Get the Most Out of Your HSA This Year with These Tips

Jake Newby

| 3 min read

If you chose a high deductible health plan (HDHP) with a health savings account (HSA) this year, it’s time to start thinking about how you can maximize your plan.
You may have selected an HSA specifically because of those tax breaks. Maybe you did it for the lower premiums. Or maybe, it was the only option your employer offered. Whatever your reason, these pointers can help you take advantage of your HSA’s savings power.

Benefits of an HSA

As a quick refresher, here are some benefits HSAs offer in terms of federal income taxes:
  • All interest in your HSA is 100% tax-deferred, so no matter how many HSA dollars you accumulate, your funds will not be subjected to taxes unless they are used for non-eligible medical expenses.
  • Contributions reduce your taxable income, and you are eligible for a tax deduction for additional contributions you make to your HSA even if you do not itemize those deductions.
  • Distributions for qualified medical expenses — for both you and your family — are not taxed.

Getting the most out of your HSA

Here are ways to maximize your HSA’s potential in the new year.
Contribute enough to cover expected out-of-pocket medical expenses and then some: If you have a rough idea of how much money you’ll spend on medical expenses over the next year-plus, consider depositing that amount into your HSA. If you end up needing to access some or all those funds, your withdrawals will be tax-free. If you don’t, there is no “use it or lose it” rule, so if you overestimated your expenses for the year, those funds simply roll over into next year and beyond.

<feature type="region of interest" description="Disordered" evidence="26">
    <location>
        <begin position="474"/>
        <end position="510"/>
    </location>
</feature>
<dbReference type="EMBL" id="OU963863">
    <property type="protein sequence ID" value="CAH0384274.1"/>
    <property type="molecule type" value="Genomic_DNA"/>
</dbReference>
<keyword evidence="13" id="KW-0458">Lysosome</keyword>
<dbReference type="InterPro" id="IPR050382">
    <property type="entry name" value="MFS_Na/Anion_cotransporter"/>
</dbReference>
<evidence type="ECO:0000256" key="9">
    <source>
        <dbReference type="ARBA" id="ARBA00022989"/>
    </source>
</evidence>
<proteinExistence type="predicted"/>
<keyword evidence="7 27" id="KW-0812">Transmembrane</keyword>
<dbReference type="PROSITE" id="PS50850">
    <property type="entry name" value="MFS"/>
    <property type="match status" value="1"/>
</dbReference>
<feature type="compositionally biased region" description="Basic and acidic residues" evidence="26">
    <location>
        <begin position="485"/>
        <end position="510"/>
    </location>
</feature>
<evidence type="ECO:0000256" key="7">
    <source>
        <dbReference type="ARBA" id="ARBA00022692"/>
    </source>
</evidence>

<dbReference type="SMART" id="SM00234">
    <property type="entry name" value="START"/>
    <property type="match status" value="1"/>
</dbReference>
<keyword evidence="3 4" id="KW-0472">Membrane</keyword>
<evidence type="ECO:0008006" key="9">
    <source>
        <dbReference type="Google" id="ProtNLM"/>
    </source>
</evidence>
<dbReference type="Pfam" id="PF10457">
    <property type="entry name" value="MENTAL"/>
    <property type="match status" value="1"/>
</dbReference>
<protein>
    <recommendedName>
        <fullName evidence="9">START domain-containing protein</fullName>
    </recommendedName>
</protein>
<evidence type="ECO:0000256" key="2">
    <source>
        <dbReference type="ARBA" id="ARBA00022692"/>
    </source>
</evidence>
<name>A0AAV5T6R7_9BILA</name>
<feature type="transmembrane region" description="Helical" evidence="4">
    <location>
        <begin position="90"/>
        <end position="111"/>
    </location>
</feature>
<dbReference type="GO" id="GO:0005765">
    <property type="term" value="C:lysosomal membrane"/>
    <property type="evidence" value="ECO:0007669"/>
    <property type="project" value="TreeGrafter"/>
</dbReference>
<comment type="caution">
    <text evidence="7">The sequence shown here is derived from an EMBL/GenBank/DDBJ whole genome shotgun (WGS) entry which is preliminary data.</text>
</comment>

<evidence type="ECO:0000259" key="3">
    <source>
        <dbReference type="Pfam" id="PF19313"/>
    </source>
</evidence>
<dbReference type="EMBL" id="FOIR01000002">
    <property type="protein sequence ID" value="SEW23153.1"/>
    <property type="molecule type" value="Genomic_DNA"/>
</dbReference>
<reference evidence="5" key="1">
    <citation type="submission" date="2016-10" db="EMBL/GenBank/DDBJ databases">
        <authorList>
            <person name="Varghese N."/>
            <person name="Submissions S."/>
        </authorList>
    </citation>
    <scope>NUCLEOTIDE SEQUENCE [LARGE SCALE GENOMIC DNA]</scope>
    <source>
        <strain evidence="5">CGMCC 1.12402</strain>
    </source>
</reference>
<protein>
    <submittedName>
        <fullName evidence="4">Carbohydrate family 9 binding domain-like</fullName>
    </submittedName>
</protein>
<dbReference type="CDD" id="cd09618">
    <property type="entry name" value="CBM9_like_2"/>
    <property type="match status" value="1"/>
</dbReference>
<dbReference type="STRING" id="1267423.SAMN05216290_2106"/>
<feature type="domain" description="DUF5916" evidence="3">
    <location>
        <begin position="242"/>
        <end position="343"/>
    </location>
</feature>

Invest and grow your contributions: Once your balance reaches a certain amount, you can grow your savings even more through mutual fund investments. HSA contributions can be invested into mutual funds, stocks, or bonds that can compound year after year.
Max out your contribution limits: The HSA contribution limits for 2023 are $3,850 for self-only coverage and $7,750 for family coverage. Individuals who are 55 and older can contribute an additional $1,000 as a catch-up contribution. Maxing out your contribution limits means you will have even more tax-free funds at your disposal if you happen to incur unexpected medical expenses.
You can also utilize this strategy if your goal is to leave these funds relatively untouched and instead spend years building a retirement nest egg. Your insurance and Medicare will only pay a portion of your retirement health care expenses, but your HSA is a great long-term savings tool to help build tax-free health care savings for retirement.
Spend HSA funds on dental, vision, prescriptions and more: Your HSA debit card isn’t only valid at the doctor’s office and hospital. You can spend HSA dollars on a variety of health care needs. Use your HSA to pay for contact lenses or eyeglasses, fluoride treatments, dental X-rays, and cleanings, and a lengthy list of qualified medical expenses like over-the-counter medications, nasal sprays or drops, cold and flu medicine and much more.
For more tips, watch our video 6 Tips to Get the Most Out of Your HSA or visit
Photo credit: Getty Images
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